If there's one thing Adi Shankar loves, it's sticking it to corporate overlords. The eccentric filmmaker has made a habit out of creating bootleg versions of properties owned by companies as massive as Marvel, and he hit viral paydirt with last week's unsolicited, pitch-black revamp of Might Morphin Power Rangers. Now Shankar's back already, hoisting a middle finger at MGM by using its marquee character, James Bond.
Unlike the Power Rangers short, which has racked up over 12 million views in under a week, James Bond: In Service Of Nothing is not a fully realized short. Instead, it is a "pre-visualization motion storyboard." What that translates to is an animated adventure with a very Sean Connery-esque 007 in full car-gadget and Scottish brogue splendor. Well, at least until we catch up to him in retirement. That's when things get really interesting.
Considering the blatant copyright violation, In Service Of Nothing will probably not last online very long. Last week's Power Rangers short was yanked from YouTube by parent company Saban, but it's back online already, following a deal with Shankar. Similarly, you can still find his 10-minute Punisher reprisal from 2012 online years later. Although the filmmaker has worked within the system before, notably as a producer for the film Dredd, his bootleg career is a testament to the power of reaching fans who will defend his infringing work's right to exist.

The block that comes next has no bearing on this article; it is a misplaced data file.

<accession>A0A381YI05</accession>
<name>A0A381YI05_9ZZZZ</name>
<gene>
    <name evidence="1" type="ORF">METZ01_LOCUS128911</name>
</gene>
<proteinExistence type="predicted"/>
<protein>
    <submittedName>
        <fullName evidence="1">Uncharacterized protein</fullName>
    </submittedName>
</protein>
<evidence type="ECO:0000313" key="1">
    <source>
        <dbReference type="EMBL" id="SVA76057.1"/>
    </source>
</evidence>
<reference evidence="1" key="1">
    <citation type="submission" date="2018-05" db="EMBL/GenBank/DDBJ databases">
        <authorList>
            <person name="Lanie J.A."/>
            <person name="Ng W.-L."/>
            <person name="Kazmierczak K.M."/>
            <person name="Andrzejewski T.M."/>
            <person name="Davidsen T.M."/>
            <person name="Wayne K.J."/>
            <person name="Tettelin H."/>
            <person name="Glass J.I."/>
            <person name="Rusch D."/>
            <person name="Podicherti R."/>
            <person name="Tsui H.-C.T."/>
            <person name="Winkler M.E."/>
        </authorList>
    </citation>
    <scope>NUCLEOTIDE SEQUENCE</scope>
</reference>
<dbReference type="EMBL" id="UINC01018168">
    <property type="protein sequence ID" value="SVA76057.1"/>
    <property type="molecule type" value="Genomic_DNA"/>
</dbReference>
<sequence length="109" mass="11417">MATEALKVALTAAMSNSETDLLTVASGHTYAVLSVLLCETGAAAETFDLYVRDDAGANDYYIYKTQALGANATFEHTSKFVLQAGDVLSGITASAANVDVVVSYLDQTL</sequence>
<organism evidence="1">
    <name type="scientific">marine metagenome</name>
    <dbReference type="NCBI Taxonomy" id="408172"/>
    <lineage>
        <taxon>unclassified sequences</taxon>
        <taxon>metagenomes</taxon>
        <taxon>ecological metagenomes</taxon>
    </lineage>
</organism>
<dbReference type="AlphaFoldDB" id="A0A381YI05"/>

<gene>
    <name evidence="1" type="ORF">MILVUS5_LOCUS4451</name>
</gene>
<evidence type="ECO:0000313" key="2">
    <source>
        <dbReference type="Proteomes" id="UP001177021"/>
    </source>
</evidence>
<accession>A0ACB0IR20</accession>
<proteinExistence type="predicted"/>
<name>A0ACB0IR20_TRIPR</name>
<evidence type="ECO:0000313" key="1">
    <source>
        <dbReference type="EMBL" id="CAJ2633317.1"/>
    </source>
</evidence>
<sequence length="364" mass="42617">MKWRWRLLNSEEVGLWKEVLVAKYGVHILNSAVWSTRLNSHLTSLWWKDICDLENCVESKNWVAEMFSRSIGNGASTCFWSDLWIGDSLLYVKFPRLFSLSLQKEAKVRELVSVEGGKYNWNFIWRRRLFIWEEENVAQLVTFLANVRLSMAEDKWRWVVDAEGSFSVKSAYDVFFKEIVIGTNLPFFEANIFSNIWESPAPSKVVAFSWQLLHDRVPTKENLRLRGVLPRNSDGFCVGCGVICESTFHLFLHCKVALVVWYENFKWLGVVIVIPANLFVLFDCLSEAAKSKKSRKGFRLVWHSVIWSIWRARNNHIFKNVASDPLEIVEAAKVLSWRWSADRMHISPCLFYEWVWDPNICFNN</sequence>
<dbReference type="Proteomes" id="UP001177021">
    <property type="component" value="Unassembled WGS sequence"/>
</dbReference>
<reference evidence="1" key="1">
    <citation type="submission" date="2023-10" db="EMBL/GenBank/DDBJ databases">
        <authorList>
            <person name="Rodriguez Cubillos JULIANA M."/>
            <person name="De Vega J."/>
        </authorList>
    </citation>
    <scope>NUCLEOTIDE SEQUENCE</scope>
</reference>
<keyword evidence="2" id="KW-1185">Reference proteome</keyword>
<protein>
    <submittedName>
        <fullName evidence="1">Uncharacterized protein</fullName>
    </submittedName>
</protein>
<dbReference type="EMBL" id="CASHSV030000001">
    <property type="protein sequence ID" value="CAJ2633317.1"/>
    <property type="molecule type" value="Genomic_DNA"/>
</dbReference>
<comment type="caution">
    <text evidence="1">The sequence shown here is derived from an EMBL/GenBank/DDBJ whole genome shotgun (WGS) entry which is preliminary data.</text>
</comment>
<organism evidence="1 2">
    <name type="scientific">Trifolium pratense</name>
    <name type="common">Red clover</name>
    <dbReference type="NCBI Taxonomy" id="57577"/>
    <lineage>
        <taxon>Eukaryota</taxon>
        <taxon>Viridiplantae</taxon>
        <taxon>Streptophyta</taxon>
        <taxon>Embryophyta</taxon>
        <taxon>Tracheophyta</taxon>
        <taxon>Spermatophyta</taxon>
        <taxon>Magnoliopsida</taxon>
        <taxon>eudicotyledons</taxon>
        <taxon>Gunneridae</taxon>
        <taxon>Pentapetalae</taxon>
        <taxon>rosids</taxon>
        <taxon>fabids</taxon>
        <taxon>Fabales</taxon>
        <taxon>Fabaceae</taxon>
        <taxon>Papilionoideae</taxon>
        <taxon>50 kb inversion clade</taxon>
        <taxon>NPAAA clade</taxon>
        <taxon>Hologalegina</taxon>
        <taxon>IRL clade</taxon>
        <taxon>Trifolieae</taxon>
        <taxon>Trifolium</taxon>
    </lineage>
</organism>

"I got really, really pissed off when I dropped the Punisher thing and everyone was like, ‘Oh, this is a pitch to Marvel.’ No, fuck you. It’s not a pitch. I’m doing it to do it. I’m not doing it to get a reaction." Shankar told Co.Create in a previous interview. "It’s always collaborative, but it’s kind of like a tree: you get to plant it exactly where you want to plant it, and then it’ll grow and become a tree. You can’t control the branches, but you’ll at least get to control where you’re planting it. I’m not a control freak, but the early nurturing phases don’t get muddled or watered down. I’m so not motivated by money—I don’t give a fuck. I got into this because this is an art form for me. That’s all it is."